Thanksgiving not just about turkey anymore

By JeffGraveline

The food might headline Thanksgiving Day celebrations across the United States, but backyard football could be considered the opening act to turkey day festivities.

Across the United States, families and friends are gathering hours before the bird hits the table to hit each other in “Turkey Bowl” games.

“Ever since I’ve had my [driver’s] license until about college started, it was always play football with my buddies in the morning, get home and watch a little football,” said Adam Mazur, a 26-year-old medical student at Loyola University. “I think Detroit is the first game, and then — eat dinner with the family.”

Football has been a Thanksgiving Day staple since the Detroit Lions played the Chicago Bears during the 1934 National Football League season, in what has become a regularly-scheduled game for the Lions, according to the Pro Football Hall of Fame Web site.

Although the Bears won the game 19-16, the Lions owner saw the attraction a game on Thanksgiving had for his franchise.

G.A. Richards, owner of the Lions during the 1934 season, set about to continue the new Thanksgiving Day tradition and the Lions have played every Turkey Day since, except from 1939 to 1944, according to the Pro Football Hall of Fame Web site.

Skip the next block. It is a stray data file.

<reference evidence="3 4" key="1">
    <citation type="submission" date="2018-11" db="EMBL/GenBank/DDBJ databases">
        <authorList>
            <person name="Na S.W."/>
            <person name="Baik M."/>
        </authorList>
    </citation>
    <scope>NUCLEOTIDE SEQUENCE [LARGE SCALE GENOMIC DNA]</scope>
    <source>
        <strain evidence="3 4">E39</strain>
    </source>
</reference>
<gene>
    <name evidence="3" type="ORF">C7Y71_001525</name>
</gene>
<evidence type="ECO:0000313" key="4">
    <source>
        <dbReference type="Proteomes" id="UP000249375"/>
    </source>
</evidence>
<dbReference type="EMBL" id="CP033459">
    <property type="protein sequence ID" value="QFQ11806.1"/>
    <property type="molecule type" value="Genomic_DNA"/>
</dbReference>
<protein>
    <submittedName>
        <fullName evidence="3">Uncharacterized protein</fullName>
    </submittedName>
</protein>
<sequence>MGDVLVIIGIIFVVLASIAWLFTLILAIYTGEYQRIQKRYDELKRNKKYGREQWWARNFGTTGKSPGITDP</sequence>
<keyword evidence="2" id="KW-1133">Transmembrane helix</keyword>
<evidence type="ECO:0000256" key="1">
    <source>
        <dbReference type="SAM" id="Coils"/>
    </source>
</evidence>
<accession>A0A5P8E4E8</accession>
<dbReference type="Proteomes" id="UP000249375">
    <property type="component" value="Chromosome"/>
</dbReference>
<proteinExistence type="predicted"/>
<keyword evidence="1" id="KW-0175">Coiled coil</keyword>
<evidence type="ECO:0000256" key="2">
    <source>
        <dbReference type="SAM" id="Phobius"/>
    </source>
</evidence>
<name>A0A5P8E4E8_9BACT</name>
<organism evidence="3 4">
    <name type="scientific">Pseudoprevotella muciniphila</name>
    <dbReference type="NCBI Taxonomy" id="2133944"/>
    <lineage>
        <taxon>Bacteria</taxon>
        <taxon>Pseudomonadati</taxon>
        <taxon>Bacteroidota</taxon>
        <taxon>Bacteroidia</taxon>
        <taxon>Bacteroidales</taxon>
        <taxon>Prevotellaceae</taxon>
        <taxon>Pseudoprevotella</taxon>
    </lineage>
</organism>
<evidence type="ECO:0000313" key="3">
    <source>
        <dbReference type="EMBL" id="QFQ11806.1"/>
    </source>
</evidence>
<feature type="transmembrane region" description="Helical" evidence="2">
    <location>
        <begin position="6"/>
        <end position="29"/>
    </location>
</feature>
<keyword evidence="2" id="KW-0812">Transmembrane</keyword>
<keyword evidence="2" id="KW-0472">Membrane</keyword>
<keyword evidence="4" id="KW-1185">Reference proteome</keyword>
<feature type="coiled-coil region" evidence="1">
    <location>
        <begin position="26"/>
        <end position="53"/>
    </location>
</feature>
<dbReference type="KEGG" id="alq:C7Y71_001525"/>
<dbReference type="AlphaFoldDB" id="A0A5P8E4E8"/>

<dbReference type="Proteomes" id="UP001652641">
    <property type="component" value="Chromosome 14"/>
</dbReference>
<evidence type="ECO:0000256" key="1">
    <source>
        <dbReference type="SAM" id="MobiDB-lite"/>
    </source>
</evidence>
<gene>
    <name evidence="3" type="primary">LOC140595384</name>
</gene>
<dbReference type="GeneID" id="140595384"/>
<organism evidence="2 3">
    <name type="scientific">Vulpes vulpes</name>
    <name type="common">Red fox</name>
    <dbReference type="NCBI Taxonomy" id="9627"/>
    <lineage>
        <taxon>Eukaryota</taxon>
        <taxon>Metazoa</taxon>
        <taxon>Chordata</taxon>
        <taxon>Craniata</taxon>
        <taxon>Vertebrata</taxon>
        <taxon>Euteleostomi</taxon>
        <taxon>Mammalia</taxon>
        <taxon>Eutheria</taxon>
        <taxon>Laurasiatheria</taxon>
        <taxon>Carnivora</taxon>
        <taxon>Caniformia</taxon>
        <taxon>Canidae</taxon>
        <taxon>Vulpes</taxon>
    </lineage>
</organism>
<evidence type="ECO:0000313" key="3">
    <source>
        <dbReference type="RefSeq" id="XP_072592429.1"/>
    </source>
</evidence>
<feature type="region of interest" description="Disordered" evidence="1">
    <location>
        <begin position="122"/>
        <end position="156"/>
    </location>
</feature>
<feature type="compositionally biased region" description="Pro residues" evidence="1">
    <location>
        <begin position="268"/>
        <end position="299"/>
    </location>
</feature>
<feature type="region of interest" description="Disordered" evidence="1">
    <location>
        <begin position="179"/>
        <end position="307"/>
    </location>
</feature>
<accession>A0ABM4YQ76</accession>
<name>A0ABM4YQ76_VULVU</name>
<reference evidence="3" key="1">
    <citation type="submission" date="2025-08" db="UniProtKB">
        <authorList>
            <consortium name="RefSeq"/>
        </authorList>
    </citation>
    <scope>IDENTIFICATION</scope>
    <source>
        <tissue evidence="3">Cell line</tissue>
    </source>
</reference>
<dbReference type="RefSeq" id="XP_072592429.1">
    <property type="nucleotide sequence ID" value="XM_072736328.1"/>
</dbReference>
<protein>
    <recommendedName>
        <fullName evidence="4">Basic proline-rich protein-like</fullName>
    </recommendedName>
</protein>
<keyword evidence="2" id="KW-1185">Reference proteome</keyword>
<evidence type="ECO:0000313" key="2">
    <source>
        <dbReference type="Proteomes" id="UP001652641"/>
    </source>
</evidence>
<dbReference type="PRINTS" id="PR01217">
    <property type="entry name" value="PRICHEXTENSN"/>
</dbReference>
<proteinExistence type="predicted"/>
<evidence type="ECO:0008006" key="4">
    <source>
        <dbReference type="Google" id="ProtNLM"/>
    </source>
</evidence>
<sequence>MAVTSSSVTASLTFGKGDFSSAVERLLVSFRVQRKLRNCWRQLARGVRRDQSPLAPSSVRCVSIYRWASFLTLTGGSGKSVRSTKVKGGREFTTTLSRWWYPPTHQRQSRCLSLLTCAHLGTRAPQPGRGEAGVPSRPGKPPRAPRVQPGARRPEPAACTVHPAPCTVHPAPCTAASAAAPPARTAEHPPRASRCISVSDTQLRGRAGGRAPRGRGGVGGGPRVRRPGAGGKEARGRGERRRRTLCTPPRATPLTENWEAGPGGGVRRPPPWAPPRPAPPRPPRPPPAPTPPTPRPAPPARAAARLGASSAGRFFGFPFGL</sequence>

For some, though, watching wasn’t enough. As people took to their backyards, streets and neighborhood parks, the Turkey Bowl was born.

“Football is the most popular sport[during Thanksgiving],” Mazur said. “In terms of backyard football, I love playing the game, building up some appetite, then going home and eating. It makes the turkey taste that much better.”

Since everyone is already together for the feast, some view the Thanksgiving game as a  way to reconnect with those they have lost touch with over the past year.

“It’s a chance for [friends] to get together,” said Keith Cucio, a 34-year-old school teacher. “Sometimes, especially now that we’re older, everybody has got their own job or got their own family, it’s hard for us to hang out as friends …  it’s a chance for us to get together and play catch-up.”

While people like Cucio are OK with just seeing friends and getting reacquainted with those they’ve lost touch with, others take the games a bit more seriously.

“We’ve played against Brett Basanez in our tournament, we’ve played against the Barrington [High School] team that went on to win state one year,” said David Krieter, a 24-year-old metal fabricator from Rolling Meadows, Ill. “It’s pretty competitive.”

Townships and churches have begun organizing Turkey Bowl tournaments, pitting neighbors against one another in Thanksgiving Day gridiron clashes that are talked about throughout the year.

“The one year we did win [a Turkey Bowl tournament], we played against people we knew,” Krieter said. “We had the trophy and we brought it over to their house once, just to remind them.”

Whether it’s about bragging rights, neighborhood pride or just seeing friends that haven’t been seen in a while, Thanksgiving Day football has become part of the holiday’s tradition.

A Turkey Bowl adds a layer to an already all-American tradition and lets the young and the young at heart relive some of their fondest childhood memories.

“As we get older, life gets in the way, and [playing Thanksgiving Day football] is a chance for us to spend some time with old friends,” Cucio said. “People we haven’t seen in years or people we haven’t seen in a couple of days …  it makes us feel young again.”